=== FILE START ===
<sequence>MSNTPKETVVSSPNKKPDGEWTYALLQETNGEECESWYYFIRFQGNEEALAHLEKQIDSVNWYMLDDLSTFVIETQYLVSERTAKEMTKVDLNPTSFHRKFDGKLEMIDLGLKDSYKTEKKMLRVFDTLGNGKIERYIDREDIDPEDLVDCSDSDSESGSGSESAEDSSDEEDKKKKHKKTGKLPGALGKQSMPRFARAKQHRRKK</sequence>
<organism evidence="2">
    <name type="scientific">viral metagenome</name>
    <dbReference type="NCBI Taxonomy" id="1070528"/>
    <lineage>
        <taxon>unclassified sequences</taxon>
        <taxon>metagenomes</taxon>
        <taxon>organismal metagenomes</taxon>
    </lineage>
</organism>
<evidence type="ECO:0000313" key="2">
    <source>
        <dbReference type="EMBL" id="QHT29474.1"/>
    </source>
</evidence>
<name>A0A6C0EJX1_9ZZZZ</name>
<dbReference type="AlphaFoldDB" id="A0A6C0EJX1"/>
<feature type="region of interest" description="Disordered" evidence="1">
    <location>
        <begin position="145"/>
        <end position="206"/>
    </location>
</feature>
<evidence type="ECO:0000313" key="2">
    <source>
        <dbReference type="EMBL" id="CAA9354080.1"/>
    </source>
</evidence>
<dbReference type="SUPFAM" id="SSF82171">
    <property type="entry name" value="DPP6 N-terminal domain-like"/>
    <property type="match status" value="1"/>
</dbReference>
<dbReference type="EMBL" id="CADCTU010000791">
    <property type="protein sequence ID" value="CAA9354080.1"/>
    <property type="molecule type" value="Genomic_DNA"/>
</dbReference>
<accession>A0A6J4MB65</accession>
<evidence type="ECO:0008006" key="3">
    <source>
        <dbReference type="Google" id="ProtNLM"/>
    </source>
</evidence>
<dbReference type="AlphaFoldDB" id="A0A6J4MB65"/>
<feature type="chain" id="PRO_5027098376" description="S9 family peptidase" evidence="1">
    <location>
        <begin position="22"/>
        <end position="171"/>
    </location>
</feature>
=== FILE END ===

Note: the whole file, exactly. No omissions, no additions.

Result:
<sequence>MSNTPKETVVSSPNKKPDGEWTYALLQETNGEECESWYYFIRFQGNEEALAHLEKQIDSVNWYMLDDLSTFVIETQYLVSERTAKEMTKVDLNPTSFHRKFDGKLEMIDLGLKDSYKTEKKMLRVFDTLGNGKIERYIDREDIDPEDLVDCSDSDSESGSGSESAEDSSDEEDKKKKHKKTGKLPGALGKQSMPRFARAKQHRRKK</sequence>
<organism evidence="2">
    <name type="scientific">viral metagenome</name>
    <dbReference type="NCBI Taxonomy" id="1070528"/>
    <lineage>
        <taxon>unclassified sequences</taxon>
        <taxon>metagenomes</taxon>
        <taxon>organismal metagenomes</taxon>
    </lineage>
</organism>
<evidence type="ECO:0000313" key="2">
    <source>
        <dbReference type="EMBL" id="QHT29474.1"/>
    </source>
</evidence>
<name>A0A6C0EJX1_9ZZZZ</name>
<dbReference type="AlphaFoldDB" id="A0A6C0EJX1"/>
<feature type="region of interest" description="Disordered" evidence="1">
    <location>
        <begin position="145"/>
        <end position="206"/>
    </location>
</feature>
<evidence type="ECO:0000313" key="2">
    <source>
        <dbReference type="EMBL" id="CAA9354080.1"/>
    </source>
</evidence>
<dbReference type="SUPFAM" id="SSF82171">
    <property type="entry name" value="DPP6 N-terminal domain-like"/>
    <property type="match status" value="1"/>
</dbReference>
<dbReference type="EMBL" id="CADCTU010000791">
    <property type="protein sequence ID" value="CAA9354080.1"/>
    <property type="molecule type" value="Genomic_DNA"/>
</dbReference>
<accession>A0A6J4MB65</accession>
<evidence type="ECO:0008006" key="3">
    <source>
        <dbReference type="Google" id="ProtNLM"/>
    </source>
</evidence>
<dbReference type="AlphaFoldDB" id="A0A6J4MB65"/>
<feature type="chain" id="PRO_5027098376" description="S9 family peptidase" evidence="1">
    <location>
        <begin position="22"/>
        <end position="171"/>
    </location>
</feature>